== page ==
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Exercise and running has always played a big part in Katie White’s life. So when Katie, a physical therapist, became pregnant, she was even more motivated to maintain an active and healthy lifestyle for herself, as well as her baby. Now with two children, Katie has a lot of experience when it comes to running and pregnancy, an area that a lot of women have questions about.

Katie continued running up until she was 26 weeks pregnant with her first child and up to 30 weeks with her second. For her, the discomfort of ligament pain and a growing belly is what kept her from running beyond those dates. Katie elaborated, “At first I found it very frustrating because I felt like this is an activity that I’ve done my whole life, so why can’t I do it now. You hear about people completing marathons while pregnant…certainly, I should be able to jog for 30 minutes!”

However, Katie made adjustments and found other ways to stay active, like using the elliptical, swimming and yoga. She emphasized, “Everyone is different and ultimately, you have to listen to your body.”

Since Katie has expertise in this area, we asked her a few common questions when it comes to running and pregnant.

1.) Is it safe to run while pregnant?

First and foremost, you want to check with your OB before initiating any type of exercise/fitness regimen while expecting. However, I've always been told that as long as you've always been a runner, it is perfectly safe to continue running while pregnant. If you've never run, now is not the time to start a couch to 5k training program.

2.) Do you have to limit your workout intensity as your pregnancy progresses?

You need to be aware of your heart rate and body temperature. You don't want to stress your cardio system too much, (as it is already working extra hard to provide for your little one!), and you don't want your body temperature to rise, as this could be dangerous for the baby. If you feel like you're over-doing it, you probably are doing too much. When women run while pregnant, they usually instinctively change their running style to more of a 'cautious glide'. They do this because it decreases ground reaction forces and causes less of a 'bounce' on the belly.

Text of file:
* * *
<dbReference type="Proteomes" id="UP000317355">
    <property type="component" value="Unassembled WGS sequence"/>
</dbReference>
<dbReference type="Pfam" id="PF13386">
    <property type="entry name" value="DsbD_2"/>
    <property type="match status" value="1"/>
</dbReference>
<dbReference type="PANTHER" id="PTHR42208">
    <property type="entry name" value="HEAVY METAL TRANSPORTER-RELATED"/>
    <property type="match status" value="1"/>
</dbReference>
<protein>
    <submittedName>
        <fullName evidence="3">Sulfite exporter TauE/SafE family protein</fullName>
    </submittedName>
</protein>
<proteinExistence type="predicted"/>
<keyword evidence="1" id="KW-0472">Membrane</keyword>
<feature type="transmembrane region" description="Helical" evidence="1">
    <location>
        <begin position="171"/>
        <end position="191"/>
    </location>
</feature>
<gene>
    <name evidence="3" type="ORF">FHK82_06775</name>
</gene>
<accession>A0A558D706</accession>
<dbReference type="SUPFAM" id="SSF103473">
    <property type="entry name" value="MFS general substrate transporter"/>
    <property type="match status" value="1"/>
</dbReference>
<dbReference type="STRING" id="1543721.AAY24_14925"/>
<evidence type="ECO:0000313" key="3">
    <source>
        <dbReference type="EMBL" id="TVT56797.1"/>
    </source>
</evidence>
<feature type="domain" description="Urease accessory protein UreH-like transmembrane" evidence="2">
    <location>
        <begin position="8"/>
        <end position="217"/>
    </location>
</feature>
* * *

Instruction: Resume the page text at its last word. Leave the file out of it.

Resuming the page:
3.) Can running while pregnant be painful or uncomfortable?

Everyone is different, but it sure can be! A lot of woman experience round ligament pain in the second trimester of pregnancy. This is because as your belly starts to grow, the round ligament also stretches. This can cause a sharp pain for some women, making even walking uncomfortable. For some women, they need to take a break from running for a week or two, and then can resume after the ligament pain stops. In the 3rd trimester, the hormone relaxin is released in the body which prepares the body for delivery of the baby. This can cause temporary ligamentous laxity. So, with a growing belly, likely weight gain, and now ligamentous laxity, this can put a lot of increased pressure on the pelvis and lumbar spine

4.) What are some could alternative workouts for pregnant women who still want to keep in shape?

If running feels good, do it. If yoga feels better, do that. Now is not the time to set any personal records, but it is your priority to maintain a healthy and fit lifestyle for you and your baby. Listen to your body, fight your way through the heartburn when you can, and stay active anyway you know how. Labor is like a marathon, and you want to be ready for it!

Katie White, PT, DPT, OCS, CSCS, is the Clinical Manager at Eastover Physical Therapy.


August 29, 2017

Very impressive and valuable information. I wish I had been able to read it when I was pregnant.
- Joanne White